Enthusiasm for Protecting the Constitution Should Not Be Curbed


By Hadley Heath

Ann Woolner writes in her Bloomberg column today that “ObamaCare Enemies Should Curb Their Enthusiasm.”  She says that, of the District Court judges who have issued substantive orders so far, one judge has sided with the Plaintiffs (Vinson), one judge has sided with the federal government (Steeh), and one judge has yet to decide (Hudson).  She goes on to criticize Vinson of being politically biased, and she urges supporters of the Florida case to calm down.

I will agree with Woolner on one point: that any legal challenge to the law faces a “long, difficult slog” to the Supreme Court.  But I disagree that ObamaCare enemies should curb their enthusiasm.  

First of all, legal scholars have harshly criticized Steeh’s ruling in Michigan (in Thomas More Law Center v. President of the United States).  His creation of a new theory of “Economic Decisions” would expand government power into just about every aspect of our lives.  He bent over backwards to find a way to briefly and vaguely approve of the individual mandate, and the result will no doubt be an appeal.  (He did say in the same Order that Plaintiffs had standing and that their case was ripe to be heard.)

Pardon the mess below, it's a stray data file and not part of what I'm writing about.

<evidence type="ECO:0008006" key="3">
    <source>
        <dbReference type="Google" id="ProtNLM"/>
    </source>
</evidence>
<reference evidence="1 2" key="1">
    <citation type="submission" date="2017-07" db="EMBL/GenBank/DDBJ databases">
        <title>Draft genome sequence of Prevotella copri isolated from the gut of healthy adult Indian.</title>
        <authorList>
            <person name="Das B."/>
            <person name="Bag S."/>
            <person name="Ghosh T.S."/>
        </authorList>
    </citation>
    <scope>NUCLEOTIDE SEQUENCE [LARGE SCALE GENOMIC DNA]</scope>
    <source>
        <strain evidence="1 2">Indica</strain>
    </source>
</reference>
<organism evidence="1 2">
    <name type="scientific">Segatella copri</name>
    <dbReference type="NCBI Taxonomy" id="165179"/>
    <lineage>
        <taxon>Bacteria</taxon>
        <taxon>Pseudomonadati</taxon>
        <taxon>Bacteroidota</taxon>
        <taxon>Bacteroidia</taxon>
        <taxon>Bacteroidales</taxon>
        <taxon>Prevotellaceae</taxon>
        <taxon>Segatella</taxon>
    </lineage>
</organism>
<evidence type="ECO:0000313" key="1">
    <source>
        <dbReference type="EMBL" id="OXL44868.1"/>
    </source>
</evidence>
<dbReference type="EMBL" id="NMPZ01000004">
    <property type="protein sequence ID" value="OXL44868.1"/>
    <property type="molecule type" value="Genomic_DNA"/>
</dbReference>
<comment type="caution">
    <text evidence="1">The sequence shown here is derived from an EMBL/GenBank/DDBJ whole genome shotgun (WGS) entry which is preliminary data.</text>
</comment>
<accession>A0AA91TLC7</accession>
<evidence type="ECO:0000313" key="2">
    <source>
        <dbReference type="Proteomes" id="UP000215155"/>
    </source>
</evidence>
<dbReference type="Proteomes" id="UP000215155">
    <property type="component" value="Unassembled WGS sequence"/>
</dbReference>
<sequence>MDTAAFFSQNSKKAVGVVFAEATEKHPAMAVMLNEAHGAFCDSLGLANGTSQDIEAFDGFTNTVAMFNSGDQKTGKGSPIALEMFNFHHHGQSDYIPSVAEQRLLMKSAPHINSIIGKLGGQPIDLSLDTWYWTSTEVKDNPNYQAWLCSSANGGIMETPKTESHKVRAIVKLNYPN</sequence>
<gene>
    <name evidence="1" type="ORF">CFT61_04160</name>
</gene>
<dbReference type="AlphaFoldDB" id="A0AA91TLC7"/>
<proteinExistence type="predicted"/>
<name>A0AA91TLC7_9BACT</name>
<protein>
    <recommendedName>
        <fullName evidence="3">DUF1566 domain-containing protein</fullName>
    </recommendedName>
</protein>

Secondly, Hudson, while he has not ruled on the constitutionality of the law, touched on the merits of the case in his Memorandum Opinion that accompanied his denial of the Defendants’ Motion to Dismiss in the Virginia case (see Commonwealth of Virginia v. Sebelius).  Hudson reminded up to “Keep in mind that the Court’s mission at this stage is narrow,” and went on to enumerate the various arguments of the Plaintiffs and Defendants. 

But he stated multiple times that the individual mandate was new interpretive territory.  Also, he made it a point to cite United States v. Morrison, and the Supreme Court’s rejection of “the argument that Congress may regulate noneconomic, violent criminal conduct based solely on that conduct’s aggregate effect on interstate commerce.”  That does not bode well for Secretary Sebelius.

Perhaps most importantly, Woolner should note that her column makes many points that are moot.  She points out the many ways the cases could fail, and even warns that the states as Plaintiffs in the Florida case (Florida v. DHHS) could lose standing if the Medicaid expansion count is struck from the case.  The states as Plaintiffs certainly add weight to the case and bring national media attention to their arguments, but if any Plaintiff – doctors’ group, business group, religious group, one man, one woman, or even one child – if any Plaintiff is successful in demonstrating to the Supreme Court that his or her constitutional rights have been violated, it’s game over for Obamacare.


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